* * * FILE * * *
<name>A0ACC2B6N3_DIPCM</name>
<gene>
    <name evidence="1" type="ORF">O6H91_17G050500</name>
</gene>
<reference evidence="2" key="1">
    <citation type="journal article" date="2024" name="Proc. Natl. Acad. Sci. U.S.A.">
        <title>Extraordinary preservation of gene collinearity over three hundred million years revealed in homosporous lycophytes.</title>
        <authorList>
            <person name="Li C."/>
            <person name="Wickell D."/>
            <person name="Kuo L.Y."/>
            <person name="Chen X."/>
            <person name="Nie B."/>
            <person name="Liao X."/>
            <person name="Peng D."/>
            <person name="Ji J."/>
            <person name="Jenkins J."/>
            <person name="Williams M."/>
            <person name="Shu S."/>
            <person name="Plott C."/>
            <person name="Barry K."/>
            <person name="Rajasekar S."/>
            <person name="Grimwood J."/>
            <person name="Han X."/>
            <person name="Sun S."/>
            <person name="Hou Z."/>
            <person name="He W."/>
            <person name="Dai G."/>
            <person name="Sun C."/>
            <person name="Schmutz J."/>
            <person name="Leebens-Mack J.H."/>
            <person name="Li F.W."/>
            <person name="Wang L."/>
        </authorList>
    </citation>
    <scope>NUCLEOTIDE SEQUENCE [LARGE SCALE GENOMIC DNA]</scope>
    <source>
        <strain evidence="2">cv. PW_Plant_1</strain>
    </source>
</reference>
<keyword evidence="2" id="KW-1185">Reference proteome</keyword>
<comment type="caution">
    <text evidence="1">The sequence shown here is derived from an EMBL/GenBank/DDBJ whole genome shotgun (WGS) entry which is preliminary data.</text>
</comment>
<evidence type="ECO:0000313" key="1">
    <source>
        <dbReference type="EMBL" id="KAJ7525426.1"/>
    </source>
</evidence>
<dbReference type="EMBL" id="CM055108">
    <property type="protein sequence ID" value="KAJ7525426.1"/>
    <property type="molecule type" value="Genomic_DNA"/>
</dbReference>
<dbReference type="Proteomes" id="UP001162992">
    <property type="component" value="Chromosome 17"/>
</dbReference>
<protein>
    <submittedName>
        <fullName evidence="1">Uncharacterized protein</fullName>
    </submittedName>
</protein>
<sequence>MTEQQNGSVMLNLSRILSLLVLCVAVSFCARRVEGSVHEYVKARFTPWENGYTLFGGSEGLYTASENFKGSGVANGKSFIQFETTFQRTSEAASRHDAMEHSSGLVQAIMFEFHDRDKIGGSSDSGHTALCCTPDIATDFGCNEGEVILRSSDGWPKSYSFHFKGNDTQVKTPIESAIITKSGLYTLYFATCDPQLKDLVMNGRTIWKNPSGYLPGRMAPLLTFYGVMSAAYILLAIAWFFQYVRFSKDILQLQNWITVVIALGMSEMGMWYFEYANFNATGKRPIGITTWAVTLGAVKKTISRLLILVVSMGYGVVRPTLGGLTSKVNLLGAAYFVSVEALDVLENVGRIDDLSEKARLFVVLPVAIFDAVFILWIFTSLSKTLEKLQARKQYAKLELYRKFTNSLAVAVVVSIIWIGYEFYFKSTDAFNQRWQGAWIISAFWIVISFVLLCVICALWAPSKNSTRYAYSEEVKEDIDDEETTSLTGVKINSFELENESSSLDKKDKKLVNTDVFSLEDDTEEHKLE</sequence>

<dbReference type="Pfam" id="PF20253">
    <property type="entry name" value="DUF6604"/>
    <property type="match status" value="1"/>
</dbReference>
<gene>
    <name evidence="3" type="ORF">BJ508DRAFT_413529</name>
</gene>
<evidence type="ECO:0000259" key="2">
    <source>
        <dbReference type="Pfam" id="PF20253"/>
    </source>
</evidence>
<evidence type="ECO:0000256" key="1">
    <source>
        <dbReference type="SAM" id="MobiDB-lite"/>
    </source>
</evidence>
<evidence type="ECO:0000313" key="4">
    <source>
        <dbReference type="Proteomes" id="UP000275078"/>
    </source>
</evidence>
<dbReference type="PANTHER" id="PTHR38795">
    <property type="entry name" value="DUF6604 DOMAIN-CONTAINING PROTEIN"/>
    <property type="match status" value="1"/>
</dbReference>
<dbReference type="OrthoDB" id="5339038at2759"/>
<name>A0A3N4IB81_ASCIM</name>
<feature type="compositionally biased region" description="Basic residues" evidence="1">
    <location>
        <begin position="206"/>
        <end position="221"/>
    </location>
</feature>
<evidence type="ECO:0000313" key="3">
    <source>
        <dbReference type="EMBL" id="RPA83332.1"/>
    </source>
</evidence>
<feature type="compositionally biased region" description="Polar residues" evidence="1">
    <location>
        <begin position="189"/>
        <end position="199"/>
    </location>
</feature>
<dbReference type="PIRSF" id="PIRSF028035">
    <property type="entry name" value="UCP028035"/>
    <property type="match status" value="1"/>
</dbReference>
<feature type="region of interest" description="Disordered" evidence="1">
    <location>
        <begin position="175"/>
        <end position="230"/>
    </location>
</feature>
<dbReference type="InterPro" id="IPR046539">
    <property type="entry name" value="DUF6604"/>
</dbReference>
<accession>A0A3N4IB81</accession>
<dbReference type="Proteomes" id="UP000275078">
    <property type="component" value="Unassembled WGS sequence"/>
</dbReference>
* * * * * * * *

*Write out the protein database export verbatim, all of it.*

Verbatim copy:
<name>A0ACC2B6N3_DIPCM</name>
<gene>
    <name evidence="1" type="ORF">O6H91_17G050500</name>
</gene>
<reference evidence="2" key="1">
    <citation type="journal article" date="2024" name="Proc. Natl. Acad. Sci. U.S.A.">
        <title>Extraordinary preservation of gene collinearity over three hundred million years revealed in homosporous lycophytes.</title>
        <authorList>
            <person name="Li C."/>
            <person name="Wickell D."/>
            <person name="Kuo L.Y."/>
            <person name="Chen X."/>
            <person name="Nie B."/>
            <person name="Liao X."/>
            <person name="Peng D."/>
            <person name="Ji J."/>
            <person name="Jenkins J."/>
            <person name="Williams M."/>
            <person name="Shu S."/>
            <person name="Plott C."/>
            <person name="Barry K."/>
            <person name="Rajasekar S."/>
            <person name="Grimwood J."/>
            <person name="Han X."/>
            <person name="Sun S."/>
            <person name="Hou Z."/>
            <person name="He W."/>
            <person name="Dai G."/>
            <person name="Sun C."/>
            <person name="Schmutz J."/>
            <person name="Leebens-Mack J.H."/>
            <person name="Li F.W."/>
            <person name="Wang L."/>
        </authorList>
    </citation>
    <scope>NUCLEOTIDE SEQUENCE [LARGE SCALE GENOMIC DNA]</scope>
    <source>
        <strain evidence="2">cv. PW_Plant_1</strain>
    </source>
</reference>
<keyword evidence="2" id="KW-1185">Reference proteome</keyword>
<comment type="caution">
    <text evidence="1">The sequence shown here is derived from an EMBL/GenBank/DDBJ whole genome shotgun (WGS) entry which is preliminary data.</text>
</comment>
<evidence type="ECO:0000313" key="1">
    <source>
        <dbReference type="EMBL" id="KAJ7525426.1"/>
    </source>
</evidence>
<dbReference type="EMBL" id="CM055108">
    <property type="protein sequence ID" value="KAJ7525426.1"/>
    <property type="molecule type" value="Genomic_DNA"/>
</dbReference>
<dbReference type="Proteomes" id="UP001162992">
    <property type="component" value="Chromosome 17"/>
</dbReference>
<protein>
    <submittedName>
        <fullName evidence="1">Uncharacterized protein</fullName>
    </submittedName>
</protein>
<sequence>MTEQQNGSVMLNLSRILSLLVLCVAVSFCARRVEGSVHEYVKARFTPWENGYTLFGGSEGLYTASENFKGSGVANGKSFIQFETTFQRTSEAASRHDAMEHSSGLVQAIMFEFHDRDKIGGSSDSGHTALCCTPDIATDFGCNEGEVILRSSDGWPKSYSFHFKGNDTQVKTPIESAIITKSGLYTLYFATCDPQLKDLVMNGRTIWKNPSGYLPGRMAPLLTFYGVMSAAYILLAIAWFFQYVRFSKDILQLQNWITVVIALGMSEMGMWYFEYANFNATGKRPIGITTWAVTLGAVKKTISRLLILVVSMGYGVVRPTLGGLTSKVNLLGAAYFVSVEALDVLENVGRIDDLSEKARLFVVLPVAIFDAVFILWIFTSLSKTLEKLQARKQYAKLELYRKFTNSLAVAVVVSIIWIGYEFYFKSTDAFNQRWQGAWIISAFWIVISFVLLCVICALWAPSKNSTRYAYSEEVKEDIDDEETTSLTGVKINSFELENESSSLDKKDKKLVNTDVFSLEDDTEEHKLE</sequence>

<dbReference type="Pfam" id="PF20253">
    <property type="entry name" value="DUF6604"/>
    <property type="match status" value="1"/>
</dbReference>
<gene>
    <name evidence="3" type="ORF">BJ508DRAFT_413529</name>
</gene>
<evidence type="ECO:0000259" key="2">
    <source>
        <dbReference type="Pfam" id="PF20253"/>
    </source>
</evidence>
<evidence type="ECO:0000256" key="1">
    <source>
        <dbReference type="SAM" id="MobiDB-lite"/>
    </source>
</evidence>
<evidence type="ECO:0000313" key="4">
    <source>
        <dbReference type="Proteomes" id="UP000275078"/>
    </source>
</evidence>
<dbReference type="PANTHER" id="PTHR38795">
    <property type="entry name" value="DUF6604 DOMAIN-CONTAINING PROTEIN"/>
    <property type="match status" value="1"/>
</dbReference>
<dbReference type="OrthoDB" id="5339038at2759"/>
<name>A0A3N4IB81_ASCIM</name>
<feature type="compositionally biased region" description="Basic residues" evidence="1">
    <location>
        <begin position="206"/>
        <end position="221"/>
    </location>
</feature>
<evidence type="ECO:0000313" key="3">
    <source>
        <dbReference type="EMBL" id="RPA83332.1"/>
    </source>
</evidence>
<feature type="compositionally biased region" description="Polar residues" evidence="1">
    <location>
        <begin position="189"/>
        <end position="199"/>
    </location>
</feature>
<dbReference type="PIRSF" id="PIRSF028035">
    <property type="entry name" value="UCP028035"/>
    <property type="match status" value="1"/>
</dbReference>
<feature type="region of interest" description="Disordered" evidence="1">
    <location>
        <begin position="175"/>
        <end position="230"/>
    </location>
</feature>
<dbReference type="InterPro" id="IPR046539">
    <property type="entry name" value="DUF6604"/>
</dbReference>
<accession>A0A3N4IB81</accession>
<dbReference type="Proteomes" id="UP000275078">
    <property type="component" value="Unassembled WGS sequence"/>
</dbReference>